Indaba may prompt mid-tier deals PDF Print E-mail
Monday, 04 February 2013 09:12

Mining Indaba kicked-off last year in the shadow of China Inc's $2 billion play for Extract Resources' African uranium assets. This year it begins in the wake of the collapse of Barrick's deal to sell its African gold assets to China.


The deal with China National Gold, had it gone ahead, would have put a multi-billion price tag on Barrick's 74 per cent stake in London-listed African Barrick Gold - making it one of the few large transactions in the African space mooted in recent times.

The wave of write-downs on assets acquired by the big players that kicked-off 2013 make it likely that the prospects of mega-deals in Africa and elsewhere are fading. Barrick's problems are widely attributed to its $7 billion acquisition of former-Perth copper miner Equinox Minerals back in 2011, but there is growing expectation of strengthening deal-flow in the mid-cap end of the market. Azure capital director Richie Baston said he was hoping to see a "modest uptick" in African-focused M&A this year.

"We expect this to be driven in part by the continuing challenges facing single project companies requiring capital and the natural match with the mid-tier producers that have strong cash balances," he said.

That need for scarce cash has already seen some action on the markets, having been the driver for Noble Mineral Resources flirtation with China's Zhongrun Mining, before eventually settling on an $85 million convertible note deal that will almost certainly give effective control to Resolute Mining.

BDO corporate finance director Sherif Adrawes said the "capital raising by merger" approach would likely dominate corporate activity this year.

"There are always people looking at brand new things, raw exploration areas but I think what people will be looking for more than anything will be things a bit less risky than that, projects closer to development," he said. "And people with projects like that will be looking for benefactors, people to come in and help them. Raising cash isn't as easy as it could be, so what I'm hearing is there will be a lot of capital raising through merger or acquisition."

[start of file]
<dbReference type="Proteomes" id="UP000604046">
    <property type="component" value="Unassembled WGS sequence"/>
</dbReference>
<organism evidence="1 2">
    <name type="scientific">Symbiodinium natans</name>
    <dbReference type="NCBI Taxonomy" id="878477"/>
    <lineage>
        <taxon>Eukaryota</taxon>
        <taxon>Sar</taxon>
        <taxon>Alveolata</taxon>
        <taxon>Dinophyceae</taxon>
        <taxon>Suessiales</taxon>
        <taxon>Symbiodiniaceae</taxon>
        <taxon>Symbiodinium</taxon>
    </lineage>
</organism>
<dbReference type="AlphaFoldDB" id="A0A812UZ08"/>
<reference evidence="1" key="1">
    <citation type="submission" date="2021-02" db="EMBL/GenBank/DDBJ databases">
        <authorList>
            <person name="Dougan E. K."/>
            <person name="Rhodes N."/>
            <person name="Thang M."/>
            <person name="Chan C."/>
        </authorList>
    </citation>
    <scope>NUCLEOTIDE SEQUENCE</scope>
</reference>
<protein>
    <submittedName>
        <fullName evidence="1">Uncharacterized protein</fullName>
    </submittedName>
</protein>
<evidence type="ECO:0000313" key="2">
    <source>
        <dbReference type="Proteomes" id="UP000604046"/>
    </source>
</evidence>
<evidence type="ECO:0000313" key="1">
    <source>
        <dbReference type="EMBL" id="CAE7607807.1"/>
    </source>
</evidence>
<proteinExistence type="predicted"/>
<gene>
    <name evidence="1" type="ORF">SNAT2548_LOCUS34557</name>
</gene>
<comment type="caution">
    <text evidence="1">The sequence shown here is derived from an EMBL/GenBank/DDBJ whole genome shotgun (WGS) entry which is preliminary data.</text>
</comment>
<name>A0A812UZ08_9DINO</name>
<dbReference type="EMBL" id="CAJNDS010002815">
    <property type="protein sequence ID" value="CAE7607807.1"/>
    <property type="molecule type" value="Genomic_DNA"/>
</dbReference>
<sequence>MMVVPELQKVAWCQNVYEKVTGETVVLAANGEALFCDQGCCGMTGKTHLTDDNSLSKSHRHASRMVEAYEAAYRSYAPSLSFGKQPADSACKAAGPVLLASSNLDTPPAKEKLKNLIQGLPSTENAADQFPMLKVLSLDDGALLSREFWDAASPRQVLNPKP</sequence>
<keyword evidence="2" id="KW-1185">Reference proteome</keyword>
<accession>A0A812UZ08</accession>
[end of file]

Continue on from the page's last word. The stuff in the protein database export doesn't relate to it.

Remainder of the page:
Despite the failure of China National Gold's negotiations with Barrick, there's little doubt Chinese miners will keep on the hunt for gold assets.

But even China has become more risk averse over the last year, making it more likely that deal flow will come in the $200 million to $500 million range, sources say.

The China Development Bank has repeatedly stalled Hanlong Mining's long-running takeover move on Sundance Resources, and other projects requiring infrastructure spending have also seen some cooling of interest.

And although there is some cause for optimism, Mr Baston warned that perceptions that Africa is becoming a riskier proposition may also temper corporate activity.

The re-emergence of political risk, the rise of social unrest in jurisdictions such as South Africa, and the outbreak of civil war in the previously highly regarded investment destination of Mali may cool interest in some parts of Africa, or force sellers to reconsider their expectations.

But that won't hurt the whole continent, Mr Adrawes said.

The reporter is attending Indaba as a guest of Gryphon Minerals


Pic: Barrick Gold's Africa operations.

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